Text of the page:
August 27, 2014, 07:11:38 PM

Author Topic: Reverse a lens for macro.  (Read 5458 times)

Mt Spokane Photography

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Re: Reverse a lens for macro.
« Reply #15 on: April 08, 2013, 06:40:25 PM »
A reverse lens macro is indeed difficult, and I think that old 3rd party lenses work the best.  You can often find one for a few dollars.  A M42 is easy, and all you need to do is push in the aperture pin on the rear and tape it in place, then you can easily adjust the aperture.
Here is a $10 Mamiya Sekor 50mm lens that I reversed and snapped a quick photo of a cokiin adapter ring.  I've cropped itto better show the detail.  I did not have a macro head, which is almost a requirement so its not at maximum best focus.  There was no viginetting at f/8, and its reasonably sharp.


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Re: Reverse a lens for macro.
« Reply #16 on: April 08, 2013, 10:26:20 PM »
i would guess OP would love this video (took me a while to find it, had to dig my facebook link out LOL): 

An Introduction to High-Magnification Macro Photography
« Last Edit: April 09, 2013, 12:19:27 AM by ishdakuteb »


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Re: Reverse a lens for macro.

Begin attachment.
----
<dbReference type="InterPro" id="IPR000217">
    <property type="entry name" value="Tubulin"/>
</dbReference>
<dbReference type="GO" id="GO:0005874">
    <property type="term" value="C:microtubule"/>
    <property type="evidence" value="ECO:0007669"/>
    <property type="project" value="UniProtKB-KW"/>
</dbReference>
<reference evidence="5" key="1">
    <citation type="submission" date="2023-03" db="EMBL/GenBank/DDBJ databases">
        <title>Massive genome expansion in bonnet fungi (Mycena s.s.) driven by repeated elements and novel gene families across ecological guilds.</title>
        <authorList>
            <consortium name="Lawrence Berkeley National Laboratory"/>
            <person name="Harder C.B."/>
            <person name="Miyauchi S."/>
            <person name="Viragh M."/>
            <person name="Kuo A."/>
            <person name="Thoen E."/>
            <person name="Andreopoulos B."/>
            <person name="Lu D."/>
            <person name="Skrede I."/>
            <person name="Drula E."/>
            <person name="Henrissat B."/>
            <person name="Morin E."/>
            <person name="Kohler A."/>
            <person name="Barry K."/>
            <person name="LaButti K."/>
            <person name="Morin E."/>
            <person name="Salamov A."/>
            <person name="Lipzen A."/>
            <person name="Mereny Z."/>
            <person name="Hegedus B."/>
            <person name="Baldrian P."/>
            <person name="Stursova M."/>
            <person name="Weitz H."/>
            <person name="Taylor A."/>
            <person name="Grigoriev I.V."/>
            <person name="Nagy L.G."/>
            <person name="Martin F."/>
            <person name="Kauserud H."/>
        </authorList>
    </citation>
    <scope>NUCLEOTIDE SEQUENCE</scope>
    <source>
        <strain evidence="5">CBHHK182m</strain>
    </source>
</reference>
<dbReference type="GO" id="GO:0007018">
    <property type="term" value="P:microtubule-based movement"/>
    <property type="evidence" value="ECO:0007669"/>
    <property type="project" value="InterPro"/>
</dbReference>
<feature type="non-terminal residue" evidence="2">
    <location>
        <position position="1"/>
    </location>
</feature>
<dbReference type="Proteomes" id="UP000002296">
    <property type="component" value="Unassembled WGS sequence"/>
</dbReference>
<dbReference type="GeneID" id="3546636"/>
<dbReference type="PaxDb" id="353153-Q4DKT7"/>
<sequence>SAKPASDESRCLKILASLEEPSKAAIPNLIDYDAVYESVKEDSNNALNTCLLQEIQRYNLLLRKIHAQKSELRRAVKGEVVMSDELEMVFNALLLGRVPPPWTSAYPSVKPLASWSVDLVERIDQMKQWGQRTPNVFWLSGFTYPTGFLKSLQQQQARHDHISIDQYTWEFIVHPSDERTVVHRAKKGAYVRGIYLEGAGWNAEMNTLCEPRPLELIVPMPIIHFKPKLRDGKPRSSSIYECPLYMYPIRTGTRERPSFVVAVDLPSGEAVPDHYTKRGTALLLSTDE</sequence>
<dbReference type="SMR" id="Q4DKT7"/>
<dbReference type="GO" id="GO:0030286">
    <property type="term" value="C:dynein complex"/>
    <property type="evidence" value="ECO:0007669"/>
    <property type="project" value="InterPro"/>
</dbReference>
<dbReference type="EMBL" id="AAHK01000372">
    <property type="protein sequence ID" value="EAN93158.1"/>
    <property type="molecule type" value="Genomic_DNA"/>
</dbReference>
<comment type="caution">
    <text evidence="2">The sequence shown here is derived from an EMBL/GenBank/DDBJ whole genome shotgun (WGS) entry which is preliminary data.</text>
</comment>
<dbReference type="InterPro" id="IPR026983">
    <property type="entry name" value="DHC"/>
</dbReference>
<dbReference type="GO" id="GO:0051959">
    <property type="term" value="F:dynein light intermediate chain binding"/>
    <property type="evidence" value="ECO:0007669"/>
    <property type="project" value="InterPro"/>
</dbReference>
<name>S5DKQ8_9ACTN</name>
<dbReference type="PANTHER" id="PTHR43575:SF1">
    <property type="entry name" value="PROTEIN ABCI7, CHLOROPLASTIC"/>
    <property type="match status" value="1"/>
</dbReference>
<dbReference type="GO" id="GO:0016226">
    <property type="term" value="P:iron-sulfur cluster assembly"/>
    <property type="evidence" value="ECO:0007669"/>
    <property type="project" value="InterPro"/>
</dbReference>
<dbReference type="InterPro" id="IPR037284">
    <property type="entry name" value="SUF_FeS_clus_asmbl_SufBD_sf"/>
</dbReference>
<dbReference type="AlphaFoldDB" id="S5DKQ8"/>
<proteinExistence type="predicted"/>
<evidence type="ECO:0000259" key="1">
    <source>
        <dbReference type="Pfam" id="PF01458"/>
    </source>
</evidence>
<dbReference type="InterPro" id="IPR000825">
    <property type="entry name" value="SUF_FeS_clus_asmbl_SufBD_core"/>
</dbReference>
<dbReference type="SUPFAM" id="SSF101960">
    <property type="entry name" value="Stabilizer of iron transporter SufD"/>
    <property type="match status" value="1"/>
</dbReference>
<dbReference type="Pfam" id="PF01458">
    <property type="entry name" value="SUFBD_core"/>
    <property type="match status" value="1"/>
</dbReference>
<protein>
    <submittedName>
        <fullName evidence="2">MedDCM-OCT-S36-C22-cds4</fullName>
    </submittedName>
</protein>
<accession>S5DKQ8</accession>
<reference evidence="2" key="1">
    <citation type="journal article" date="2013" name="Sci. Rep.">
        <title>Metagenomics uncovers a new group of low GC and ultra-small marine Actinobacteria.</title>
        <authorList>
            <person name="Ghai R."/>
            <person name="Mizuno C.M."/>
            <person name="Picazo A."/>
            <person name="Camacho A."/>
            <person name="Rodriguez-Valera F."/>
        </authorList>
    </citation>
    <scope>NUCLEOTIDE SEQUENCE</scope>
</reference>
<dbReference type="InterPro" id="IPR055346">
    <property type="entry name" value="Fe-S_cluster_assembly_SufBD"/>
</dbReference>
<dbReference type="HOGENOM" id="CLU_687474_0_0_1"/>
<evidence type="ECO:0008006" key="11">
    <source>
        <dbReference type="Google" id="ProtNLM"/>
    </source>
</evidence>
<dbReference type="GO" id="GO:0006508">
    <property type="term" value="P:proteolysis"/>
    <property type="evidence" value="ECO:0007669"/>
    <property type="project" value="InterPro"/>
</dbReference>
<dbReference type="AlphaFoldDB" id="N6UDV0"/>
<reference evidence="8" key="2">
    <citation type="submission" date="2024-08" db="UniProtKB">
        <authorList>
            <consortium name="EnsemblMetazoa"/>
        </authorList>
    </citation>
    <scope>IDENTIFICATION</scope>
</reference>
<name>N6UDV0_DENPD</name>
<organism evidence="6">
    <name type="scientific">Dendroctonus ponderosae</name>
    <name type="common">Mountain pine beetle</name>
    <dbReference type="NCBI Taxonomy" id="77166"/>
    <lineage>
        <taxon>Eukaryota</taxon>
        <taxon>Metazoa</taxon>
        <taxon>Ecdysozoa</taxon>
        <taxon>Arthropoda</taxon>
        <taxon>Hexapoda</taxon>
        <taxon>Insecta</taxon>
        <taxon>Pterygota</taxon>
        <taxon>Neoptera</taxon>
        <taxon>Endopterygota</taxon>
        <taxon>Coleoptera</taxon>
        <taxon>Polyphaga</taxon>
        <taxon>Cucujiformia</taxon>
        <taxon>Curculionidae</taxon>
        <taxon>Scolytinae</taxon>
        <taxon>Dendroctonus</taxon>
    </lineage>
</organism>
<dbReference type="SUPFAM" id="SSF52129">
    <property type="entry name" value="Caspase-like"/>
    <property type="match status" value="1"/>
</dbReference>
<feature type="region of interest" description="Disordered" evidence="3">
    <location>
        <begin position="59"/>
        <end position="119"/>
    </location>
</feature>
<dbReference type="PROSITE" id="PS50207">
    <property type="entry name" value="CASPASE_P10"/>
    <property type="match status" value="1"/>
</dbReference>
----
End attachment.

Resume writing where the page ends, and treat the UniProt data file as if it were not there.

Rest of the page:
« Reply #17 on: April 09, 2013, 02:49:10 AM »
Yes i have seen that video before, great video.
Isnt a MP-E effectively a reversed lens or is it its own engineering.
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Re: Reverse a lens for macro.
« Reply #18 on: April 10, 2013, 09:31:44 PM »
I tried reverse-lens macro for the first time because the adaptor + extension tubes were relatively inexpensive, and I love my 100mm f2.8L lens so I wanted to try something new.

It took a fair amount of practice, and a fair amount of patience, but I have gotten some wonderful results.  I used the Canon "Nifty" 50mm f1.8, a set of cheap extension tubes, and a flash with a little diffuser on it, and have gotten some pretty (in my opinion) awesome results.  The IQ is what it is with the 50mm lens, but the good news is you always have the freedom to get a better lens option (the wider the lens is normally, the more magnified it is when it's reversed.) and or a more magnified image.

I'd say if you are interested in Macro photography at all, this is really a no-brainer.  All the different parts you'll need, Reverse-Lens Adaptor, Extension Tubes, and Lens to play around with, can be had off of Amazon for very reasonable prices by photography standards.

Check out the work of Thomas Shahan, a Spider portraiture specialist who works in the Reverse-Lens macro medium...
He makes some really beautiful and interesting images and has served as a huge inspiration to me.

And here is a flickr gallery of images that I have captured with this set up on my Canon 7D...
I've got some way to go to achieve what Mr. Shahan has, but I'm looking forward to trying.

Good Luck!